Mumbai: Only 31 out of 115 horses sold in big auction at Mahalaxmi Racecourse
RWITC's auction that returned to town after 20 years, ends with tepid response
Equine time as the bidders take their time looking at the horse. Pic/Pradeep Dhivar
The Royal Western India Turf Club's (RWITC's) attempt to rebuild the reputation of its annual equine auction, by bringing it back to Mumbai after 20 years, has failed miserably, going by the statistic that over 75 per cent horses entered remained unsold.
Out of 115 horses up for auction, 31 were sold and 91 weren't because bidders could not match the 'reserve' price (rate vendors had fixed as the minimum acceptable price).
The RWITC had played up the auction during the pre-event, and there was enough buzz with the sale coming back to Mumbai after 20 years. Even the 12 per cent GST on horses could not dampen would-be owners' spending power and spirit, experts had said at the pre-event. Yet, just like how the best of the best fall flat when predicting results of a race, predictions about big-ticket sales fell flat too. The racing industry, and its professionals, chose to play it cool for the auction.
Auctioneer Cyrus Madan (second from left) ups the ante at the auction
Under the hammer
Two stallions Arazan and Speaking Of Which were most in demand, and as many as 11 of the 27 equines sold under the hammer were horses sired by Arazan. They fetched a total of Rs 1.36 crore, averaging a little over Rs 1.2 million per horse. Arazan also set the record for the highest price when Gautam Maini (or Gautam Money, we can call him), in the latter session of moneybags Monday, paid Rs 28 lakh to pick up a filly out of Lovely Kiss. Arazan stands at Villoo's Greenfield farm of the Poonawallas.
Another sire to command big prices was Speaking Of Which, standing at Ameeta Mehra's Usha stud farm in Haryana. Four of his progenies were sold for a total of Rs 71 lakh, averaging over Rs 1.7 million. Had it not been for the money raked in by these two stallions, the auction would have been nothing less than a farce.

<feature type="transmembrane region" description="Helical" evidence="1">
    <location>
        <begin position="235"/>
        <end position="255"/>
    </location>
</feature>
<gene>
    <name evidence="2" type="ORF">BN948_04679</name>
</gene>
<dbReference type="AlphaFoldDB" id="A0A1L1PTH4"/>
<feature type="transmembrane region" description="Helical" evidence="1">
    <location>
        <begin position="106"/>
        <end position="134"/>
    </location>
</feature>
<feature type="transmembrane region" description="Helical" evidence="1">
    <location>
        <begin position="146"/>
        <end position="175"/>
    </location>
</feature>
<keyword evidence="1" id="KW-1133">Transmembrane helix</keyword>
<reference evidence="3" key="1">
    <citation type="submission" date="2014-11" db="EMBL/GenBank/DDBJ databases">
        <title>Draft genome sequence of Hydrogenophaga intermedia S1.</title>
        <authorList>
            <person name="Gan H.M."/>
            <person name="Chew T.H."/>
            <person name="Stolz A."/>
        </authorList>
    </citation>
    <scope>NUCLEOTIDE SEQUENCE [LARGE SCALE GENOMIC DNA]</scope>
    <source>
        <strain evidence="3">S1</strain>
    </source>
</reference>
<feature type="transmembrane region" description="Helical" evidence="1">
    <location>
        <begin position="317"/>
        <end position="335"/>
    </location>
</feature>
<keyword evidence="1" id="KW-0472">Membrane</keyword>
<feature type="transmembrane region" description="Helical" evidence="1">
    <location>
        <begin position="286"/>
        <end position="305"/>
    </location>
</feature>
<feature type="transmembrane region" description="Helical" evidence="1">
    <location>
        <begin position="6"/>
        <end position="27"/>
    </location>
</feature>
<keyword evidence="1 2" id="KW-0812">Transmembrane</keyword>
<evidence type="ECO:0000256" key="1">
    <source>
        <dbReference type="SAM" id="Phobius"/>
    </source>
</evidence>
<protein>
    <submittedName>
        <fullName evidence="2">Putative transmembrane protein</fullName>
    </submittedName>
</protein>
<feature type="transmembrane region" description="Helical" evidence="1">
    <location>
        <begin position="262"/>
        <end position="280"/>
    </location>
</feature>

One of the horses up for auction gets his chance to strut in the ring, before a packed house
Some of the other sires commanding respectable prices were Excellent Art (Poonawalla), Kingda Ka (Nanoli) and Win Legend (Dashmesh), though not many of their progenies showed up in the auction ring.
Win Legend charged up the atmosphere in the closing moments of the auction when his son, out of Star Selection, made a late entry in the paddock (he was not listed in the sales catalogue) and attracted fierce bidding, finally won by Dr S C Jain, who picked him up for Rs 1.7 million.
At the paddock of Mahalaxmi Racecourse, on Tuesday. Pics/Pradeep Dhivar
The open secret
One of the reasons the auction could not generate high excitement and failed to live up to expectations was because the reserve price, which only the auctioneer and the vendor are supposed to know, had got leaked. Many horses saw "dummy" bidding, which involved taking the price close to the reserve price; when no one showed interest, the dummy bidders would "opt out" of the bidding, allowing the horse to be "bought in", or going back to the vendor. "This not only wastes precious time, but also kills the interest of genuine buyers, and makes them suspect the whole process," a veteran trainer told this correspondent on the first day of the auction.
Seasoned auctioneer Cyrus Madan expressed his disappointment quite openly when he saw the "dummy" bidders, after racing to a figure in lakhs, stop short and, despite Madan's urging, refuse to raise the ante by merely thousands, ultimately opting out. "You are all coming so close and then not picking up," he protested, before adding in a lighter vein, "I think my next job is going to be with the Modi government. I have been always asking you for a little more."
11 Number of sold horses sired by in-demand stallion Arazan
Rs 1.36cr Total amount Arazan's progenies fetched at the auction
Rs 71 lakh Total amount 4 progenies of stallion Speaking Of Which fetched
Rs 1.7mn Price at which Win Legend's son was picked up, by Dr S C Jain
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